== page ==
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Time at end of transaction

P: n/a
Dear All,

Within a transaction, now() and current_timestamp are constant and give
the time that the transaction started. This is normally what you want.
But I have a case where I actually need the time that the transaction
is committed, or something similar. Is there a way to get it? Here is
the problem:

The timestamps that I am recording are "last modified" times. The
client may have kept a local copy of something, and asks the server to
"send a new copy if it has been modified since time X". This is
actually HTTP's in-modified-since behaviour.

Consider three transactions W, R1 and R2. W writes to the tables and is
long-running. R1 and R2 only read the tables and are short-running.
They are interleaved as follows:

W starts
R1 starts
R1 finishes
W finishes
R2 starts
R2 finishes

R1 and R2 come from the same client. In R2 the client asks "send me
everything that has changed since (time of R1)". It needs to get the
changes made by W, since R1 saw the state of the database before W started.

W currently finishes with a statement like this:

update ..... set last_modified_time = current_timestamp where ....;

This doesn't do what I want - I need to record the time when W will
finish and its changes become visible to other transactions, not the
time that it started.

Of course it is impossible to know when a transaction that is still in
progress will finish so some sort of trick is needed. The best that I
can think of is:

begin;
....main work of transaction, no or few locks held...
LOCK some important lock that blocks reads
update set last_modified_time = really_now
end;

Any ideas anyone?

(What happens, or should happen, to current_timestamp inside nested
transactions?)
Regards,

--Phil.


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Nov 23 '05 #1
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2 Replies


P: n/a
Hi,

I think that timeofday() should solve your issue.
Just take care that this function returns text instead of timestamp... You
will have to cast it.

Patrick
-------------------------------------------------------------------------- ----------------- Patrick Fiche
email : pa***********@aqsacom.com
tél : 01 69 29 36 18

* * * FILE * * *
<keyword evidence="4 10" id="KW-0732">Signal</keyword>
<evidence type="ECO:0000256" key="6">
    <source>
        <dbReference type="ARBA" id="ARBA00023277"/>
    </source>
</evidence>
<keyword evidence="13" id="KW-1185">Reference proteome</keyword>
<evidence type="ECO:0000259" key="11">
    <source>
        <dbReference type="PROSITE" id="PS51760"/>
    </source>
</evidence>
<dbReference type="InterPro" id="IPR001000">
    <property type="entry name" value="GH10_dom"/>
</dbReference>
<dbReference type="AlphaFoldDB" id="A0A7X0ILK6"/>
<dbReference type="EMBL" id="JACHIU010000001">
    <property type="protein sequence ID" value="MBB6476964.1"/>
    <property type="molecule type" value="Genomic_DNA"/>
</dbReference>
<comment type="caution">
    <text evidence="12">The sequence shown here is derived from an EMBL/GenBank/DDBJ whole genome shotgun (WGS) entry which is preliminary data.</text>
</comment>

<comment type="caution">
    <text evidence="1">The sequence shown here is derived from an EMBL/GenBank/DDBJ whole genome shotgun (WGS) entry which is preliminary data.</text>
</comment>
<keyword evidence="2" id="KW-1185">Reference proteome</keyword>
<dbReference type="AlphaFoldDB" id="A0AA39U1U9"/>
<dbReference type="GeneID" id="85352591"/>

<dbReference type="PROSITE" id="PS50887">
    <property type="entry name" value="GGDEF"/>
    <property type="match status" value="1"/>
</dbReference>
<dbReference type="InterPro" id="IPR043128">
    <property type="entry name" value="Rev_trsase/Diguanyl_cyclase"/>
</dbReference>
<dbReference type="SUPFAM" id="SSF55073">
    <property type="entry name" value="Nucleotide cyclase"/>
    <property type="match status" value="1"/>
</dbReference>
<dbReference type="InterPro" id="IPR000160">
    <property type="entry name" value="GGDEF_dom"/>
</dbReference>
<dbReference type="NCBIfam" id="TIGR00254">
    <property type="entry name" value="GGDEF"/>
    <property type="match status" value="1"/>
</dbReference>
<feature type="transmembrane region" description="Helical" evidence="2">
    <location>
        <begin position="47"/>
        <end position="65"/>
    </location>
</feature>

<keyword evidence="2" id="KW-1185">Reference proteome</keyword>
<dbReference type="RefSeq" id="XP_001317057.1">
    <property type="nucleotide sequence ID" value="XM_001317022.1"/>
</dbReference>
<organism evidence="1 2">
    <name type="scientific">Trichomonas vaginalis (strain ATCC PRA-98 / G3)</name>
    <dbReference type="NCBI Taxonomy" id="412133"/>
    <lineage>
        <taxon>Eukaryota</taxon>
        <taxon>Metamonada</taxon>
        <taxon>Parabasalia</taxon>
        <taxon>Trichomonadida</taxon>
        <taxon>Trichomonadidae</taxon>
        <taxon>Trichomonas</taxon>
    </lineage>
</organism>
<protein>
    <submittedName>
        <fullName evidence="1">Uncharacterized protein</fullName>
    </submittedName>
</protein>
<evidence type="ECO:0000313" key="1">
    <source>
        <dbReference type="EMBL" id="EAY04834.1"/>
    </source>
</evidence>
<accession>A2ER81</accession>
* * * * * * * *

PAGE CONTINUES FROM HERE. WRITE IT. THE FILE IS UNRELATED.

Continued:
-------------------------------------------------------------------------- -----------------

-----Original Message-----
From: pg*****************@postgresql.org
[mailto:pg*****************@postgresql.org]On Behalf Of Phil Endecott
Sent: mercredi 13 octobre 2004 14:11
To: pg***********@postgresql.org
Subject: [GENERAL] Time at end of transaction
Dear All,

Within a transaction, now() and current_timestamp are constant and give
the time that the transaction started. This is normally what you want.
But I have a case where I actually need the time that the transaction
is committed, or something similar. Is there a way to get it? Here is
the problem:

The timestamps that I am recording are "last modified" times. The
client may have kept a local copy of something, and asks the server to
"send a new copy if it has been modified since time X". This is
actually HTTP's in-modified-since behaviour.

Consider three transactions W, R1 and R2. W writes to the tables and is
long-running. R1 and R2 only read the tables and are short-running.
They are interleaved as follows:

W starts
R1 starts
R1 finishes
W finishes
R2 starts
R2 finishes

R1 and R2 come from the same client. In R2 the client asks "send me
everything that has changed since (time of R1)". It needs to get the
changes made by W, since R1 saw the state of the database before W started.

W currently finishes with a statement like this:

update ..... set last_modified_time = current_timestamp where ....;

This doesn't do what I want - I need to record the time when W will
finish and its changes become visible to other transactions, not the
time that it started.

Of course it is impossible to know when a transaction that is still in
progress will finish so some sort of trick is needed. The best that I
can think of is:

begin;
....main work of transaction, no or few locks held...
LOCK some important lock that blocks reads
update set last_modified_time = really_now
end;

Any ideas anyone?

(What happens, or should happen, to current_timestamp inside nested
transactions?)
Regards,

--Phil.


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Nov 23 '05 #2

P: n/a
Phil Endecott wrote:
Dear All,

Within a transaction, now() and current_timestamp are constant and give
the time that the transaction started. This is normally what you want.
But I have a case where I actually need the time that the transaction
is committed, or something similar. Is there a way to get it? Here is
the problem:


You want timeofday() - see the "date/time functions" section of the
manuals. Note that it returns text not timestamptz.

--
Richard Huxton
Archonet Ltd

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Nov 23 '05 #3

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